for i in range (number):                          # Python counts from 0 
	product = product * (i+1) 
	print (i+1), product                           # print running total

print "" 
print "Factorial for ",number,"is ", product

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Re: 24 hours on

Sun Jun 03, 2012 7:23 pm

I'm writing this because this is a new machine, a new processor, a new environment. I'm not an expert in Linux or Python but I started this journey with a 6502 processor with 2 Kilobytes of memory 38 years ago, so in the intervening years I've learned how to get to grips with things.
Hey Me too!!!!

I would like to add a bit of feedback too.

I have spent the day with my new Pi. Mostly trying to get Scratch working as I saw an artical about it in the MagPi and thought it would be a cool way to get the kids into it. I am quite computer savy but newish to linux. I have an ubunto box I play about with some times.

Please dont read this as a rant. I am sure that loads of people have done loads of stuff for free in time they could not really spare.

My inital comments are about the information that is availible. I began on the element14 site with the getting started videos. These are based on a virtual machine. I spent a fair amount of time installing packages that are actually already there. Now nothing is wasted, and i now know what a apt-get and a sudo do, and what a terminal and GUI package manager are so thats ok. But I think the front page of the web site offering to get people started should be more clearly labled and relate to the current OS release for the machine - debian.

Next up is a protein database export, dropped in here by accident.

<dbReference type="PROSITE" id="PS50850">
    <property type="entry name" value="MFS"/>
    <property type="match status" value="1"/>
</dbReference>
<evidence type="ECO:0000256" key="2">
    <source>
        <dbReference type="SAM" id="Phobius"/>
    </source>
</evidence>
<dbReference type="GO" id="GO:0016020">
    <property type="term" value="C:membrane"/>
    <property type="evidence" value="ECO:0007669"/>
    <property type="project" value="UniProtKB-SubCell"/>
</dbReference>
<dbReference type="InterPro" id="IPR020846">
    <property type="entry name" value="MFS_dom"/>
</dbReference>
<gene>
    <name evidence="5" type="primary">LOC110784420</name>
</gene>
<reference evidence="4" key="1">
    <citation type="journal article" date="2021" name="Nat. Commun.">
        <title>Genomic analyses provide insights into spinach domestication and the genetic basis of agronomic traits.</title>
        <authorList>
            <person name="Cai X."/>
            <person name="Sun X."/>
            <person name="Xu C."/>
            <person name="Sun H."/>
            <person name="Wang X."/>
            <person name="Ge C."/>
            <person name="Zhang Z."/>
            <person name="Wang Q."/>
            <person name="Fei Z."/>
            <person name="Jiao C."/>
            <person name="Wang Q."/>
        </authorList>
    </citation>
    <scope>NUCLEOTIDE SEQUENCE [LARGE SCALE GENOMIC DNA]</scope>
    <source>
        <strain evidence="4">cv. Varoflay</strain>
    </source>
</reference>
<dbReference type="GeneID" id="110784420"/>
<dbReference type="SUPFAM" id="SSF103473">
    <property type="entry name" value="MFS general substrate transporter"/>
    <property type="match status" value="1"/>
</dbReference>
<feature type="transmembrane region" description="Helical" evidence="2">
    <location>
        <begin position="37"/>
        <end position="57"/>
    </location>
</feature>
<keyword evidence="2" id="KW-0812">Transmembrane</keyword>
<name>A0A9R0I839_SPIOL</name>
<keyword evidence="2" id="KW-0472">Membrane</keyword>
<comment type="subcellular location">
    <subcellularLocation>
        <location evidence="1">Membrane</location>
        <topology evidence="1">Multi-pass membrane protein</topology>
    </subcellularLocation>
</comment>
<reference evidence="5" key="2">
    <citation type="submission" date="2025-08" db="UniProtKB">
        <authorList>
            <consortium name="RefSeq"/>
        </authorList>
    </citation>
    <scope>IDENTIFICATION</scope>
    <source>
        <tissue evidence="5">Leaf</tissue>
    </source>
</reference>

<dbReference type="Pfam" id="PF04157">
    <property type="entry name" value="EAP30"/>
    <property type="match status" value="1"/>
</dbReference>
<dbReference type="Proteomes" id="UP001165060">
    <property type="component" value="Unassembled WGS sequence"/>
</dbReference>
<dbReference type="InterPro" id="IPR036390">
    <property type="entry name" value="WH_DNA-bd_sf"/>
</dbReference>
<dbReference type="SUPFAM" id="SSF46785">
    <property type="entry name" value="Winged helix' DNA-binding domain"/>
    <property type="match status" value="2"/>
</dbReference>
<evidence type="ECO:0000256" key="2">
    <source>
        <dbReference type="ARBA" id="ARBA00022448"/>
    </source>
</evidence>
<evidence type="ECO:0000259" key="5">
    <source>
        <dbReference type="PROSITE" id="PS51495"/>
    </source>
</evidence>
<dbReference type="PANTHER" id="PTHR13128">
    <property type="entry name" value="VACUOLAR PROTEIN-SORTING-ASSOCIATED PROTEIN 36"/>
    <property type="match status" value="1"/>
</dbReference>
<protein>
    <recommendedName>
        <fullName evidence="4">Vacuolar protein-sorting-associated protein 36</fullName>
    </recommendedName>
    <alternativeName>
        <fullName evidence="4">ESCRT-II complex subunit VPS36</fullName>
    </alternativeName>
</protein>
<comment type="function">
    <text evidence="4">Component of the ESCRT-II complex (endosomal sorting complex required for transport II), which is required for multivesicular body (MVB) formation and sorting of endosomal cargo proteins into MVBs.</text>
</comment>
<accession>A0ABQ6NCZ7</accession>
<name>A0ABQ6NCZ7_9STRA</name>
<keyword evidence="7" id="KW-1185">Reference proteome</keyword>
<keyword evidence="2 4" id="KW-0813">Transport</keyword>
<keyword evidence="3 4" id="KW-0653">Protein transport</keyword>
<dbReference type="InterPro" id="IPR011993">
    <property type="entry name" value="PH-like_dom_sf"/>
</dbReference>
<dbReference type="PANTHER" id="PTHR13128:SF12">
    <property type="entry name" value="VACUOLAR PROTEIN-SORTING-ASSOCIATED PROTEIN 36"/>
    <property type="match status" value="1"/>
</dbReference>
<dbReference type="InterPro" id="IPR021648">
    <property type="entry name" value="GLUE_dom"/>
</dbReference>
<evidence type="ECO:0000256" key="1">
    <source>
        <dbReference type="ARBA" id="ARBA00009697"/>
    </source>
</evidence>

I spent a fair bit of time on the forum. This is in a mixup too. Some threads started by helpful folk to be idiot guides have been hijacked by the linux inteligensia with agruments over the various merits and correct proceedures. The ones about scratch for example has two teams one saying its great and one saying its a waste of time but no one saying how to get the darn thing to install. For me at the moment a quick guide practical guide on how to do stuff and a bit of a note on how it works would be great.

I know its early days but I really think these two sides of the forum need to be carefully seperated and moderated.

On a positive note Python works fine and I worked out for myself about the terminal issue.

I dont really want windows emulators, games or media stuff, all I want is a cheap machine that the kids can learn to program. We have some cool LEGO that is waiting to be controlled too. I remember fondly the BBC micro project and would love to see a similar experience all over again.

Cheers John